Fringe Box



350 Woking Council Jobs On Notice

Published on: 14 Jul, 2023
Updated on: 16 Jul, 2023

By Chris Caulfield

local democracy reporter

Woking Borough Council’s union representative says “people are worried” as 350 people were placed on notice of redundancy.

The council’s draft consultation says this would ultimately lead to the equivalent of 60 full-time jobs lost but the exact number of people made redundant could climb higher when part-time and job-share numbers are taken into account.

The formal process begins on Monday, July 24 as part of the council’s efforts to bridge its £11 million annual budget deficit.

The council remains mired in £1.2 billion total deficit with debts approaching £2.6 billion. The job cuts are required as part of any potential government bailout.

Cllr Ian Johnson said it’s going to be a “very difficult” and “challenging” time for staff.

Jenny Mason, Unison representative in Woking, said the union was doing everything it could for staff – but it was difficult to know the exact depth of the cuts in terms of overall headcount.

She said: “At the moment it’s still a draft consultation and we will have a clearer picture when the final consultation document is sent out.

“As you can expect, people are stressed, people are worried.

“It’s not made any easier by being in a bit of a holding situation.

”Until we get the final documents, nobody knows what their situation is.”

The union is holding regular meetings with staff and running training sessions. It is also providing people with advice on welfare, debt and the financial options available to them.

She said: “It’s difficult, really difficult. We are doing what we can to support them.

“The money the council has got to save makes it so clear cut.

“It wouldn’t be in anybody’s interest to aggravate things and start any industrial action.”

The majority of the job losses are understood to fall on non-statutory services, but she said, they were waiting on the final consultation documents to have a clearer picture of any new proposed council structure.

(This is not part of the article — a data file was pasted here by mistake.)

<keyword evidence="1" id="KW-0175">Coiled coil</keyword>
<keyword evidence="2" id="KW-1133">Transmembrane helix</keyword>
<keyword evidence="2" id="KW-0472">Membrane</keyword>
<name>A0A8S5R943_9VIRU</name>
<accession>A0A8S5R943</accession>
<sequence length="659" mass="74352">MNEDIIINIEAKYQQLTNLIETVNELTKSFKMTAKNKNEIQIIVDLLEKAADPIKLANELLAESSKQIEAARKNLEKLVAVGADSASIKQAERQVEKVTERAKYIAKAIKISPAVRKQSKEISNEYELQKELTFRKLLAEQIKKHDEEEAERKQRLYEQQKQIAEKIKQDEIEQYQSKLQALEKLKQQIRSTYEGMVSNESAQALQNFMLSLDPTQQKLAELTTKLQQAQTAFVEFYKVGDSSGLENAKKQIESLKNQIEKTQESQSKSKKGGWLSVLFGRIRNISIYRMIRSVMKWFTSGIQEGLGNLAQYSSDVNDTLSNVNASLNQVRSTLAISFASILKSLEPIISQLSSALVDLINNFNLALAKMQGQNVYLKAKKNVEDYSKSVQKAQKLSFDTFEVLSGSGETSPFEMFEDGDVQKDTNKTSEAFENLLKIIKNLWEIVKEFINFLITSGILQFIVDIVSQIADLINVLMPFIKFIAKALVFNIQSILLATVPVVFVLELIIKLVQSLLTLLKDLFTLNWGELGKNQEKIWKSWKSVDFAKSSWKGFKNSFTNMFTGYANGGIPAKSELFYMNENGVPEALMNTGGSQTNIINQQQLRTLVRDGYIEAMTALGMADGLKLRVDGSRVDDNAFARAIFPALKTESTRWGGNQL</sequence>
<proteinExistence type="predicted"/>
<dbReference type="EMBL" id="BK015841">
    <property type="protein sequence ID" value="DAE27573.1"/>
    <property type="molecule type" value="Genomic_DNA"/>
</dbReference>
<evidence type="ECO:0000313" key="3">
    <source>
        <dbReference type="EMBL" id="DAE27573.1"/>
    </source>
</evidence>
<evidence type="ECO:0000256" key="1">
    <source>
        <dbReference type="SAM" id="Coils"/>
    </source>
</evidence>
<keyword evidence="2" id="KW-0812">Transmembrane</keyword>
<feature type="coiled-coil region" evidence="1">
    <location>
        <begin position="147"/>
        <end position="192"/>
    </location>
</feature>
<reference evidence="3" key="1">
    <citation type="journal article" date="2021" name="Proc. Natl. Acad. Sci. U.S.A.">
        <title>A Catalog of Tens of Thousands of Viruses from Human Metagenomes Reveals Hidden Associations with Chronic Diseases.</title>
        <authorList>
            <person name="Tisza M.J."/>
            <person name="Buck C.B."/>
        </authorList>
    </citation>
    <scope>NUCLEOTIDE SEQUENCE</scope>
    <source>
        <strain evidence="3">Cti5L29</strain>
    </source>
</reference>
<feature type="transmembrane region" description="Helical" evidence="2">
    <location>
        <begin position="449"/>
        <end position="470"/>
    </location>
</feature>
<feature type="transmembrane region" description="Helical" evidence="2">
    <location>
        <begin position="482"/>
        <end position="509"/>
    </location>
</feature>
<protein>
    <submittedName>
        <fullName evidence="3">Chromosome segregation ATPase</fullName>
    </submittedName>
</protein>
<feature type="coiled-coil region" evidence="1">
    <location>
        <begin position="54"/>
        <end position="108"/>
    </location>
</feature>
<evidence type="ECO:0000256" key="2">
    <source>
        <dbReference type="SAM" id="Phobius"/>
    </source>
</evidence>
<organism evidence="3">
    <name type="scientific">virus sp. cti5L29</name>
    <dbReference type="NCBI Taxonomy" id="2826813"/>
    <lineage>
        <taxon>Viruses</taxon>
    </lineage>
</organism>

The scale of the cuts facing the council was discussed at the Thursday, July 14, Executive meeting of Woking Borough Council as it agreed its Mid-term Financial Strategy.

They are part of a package of cuts that will shed about £12 million from its annual budget.

It expects to consult residents on about £8.7 million worth of service cuts with the remainder slashed at what it describes as a “working level”. Investment will also be suspended indefinitely.

Cllr Ian Johnson

The cuts are imposed as the council must make all non-statutory services either pay for themselves, or be lost.

Addressing the cuts Cllr Ian Johnson, (Lib Dem, Mount Hermon) said: “It’s going to be a very difficult time, a challenging time for them, and for us knowing them.

“I want to put on record how concerned I am for their welfare and their future, and hope we can find ways to support staff as best we possibly can as we go through this process.”

Cllr Will Forster

Deputy leader of the council Will Forster said: “It’s heartbreaking, it’s heartbreaking.”

He added: “We’re not picking on staff because we in this room want to pick on staff.”

Resident engagement began in July with a survey on services they value most with formal consultation with staff and trades unions starting July 24.

Auditors to put Woking under microscope

Meanwhile, the leadership and culture at Woking Borough Council, when the key decisions were made that lead to its financial meltdown, will be put under the microscope by auditors.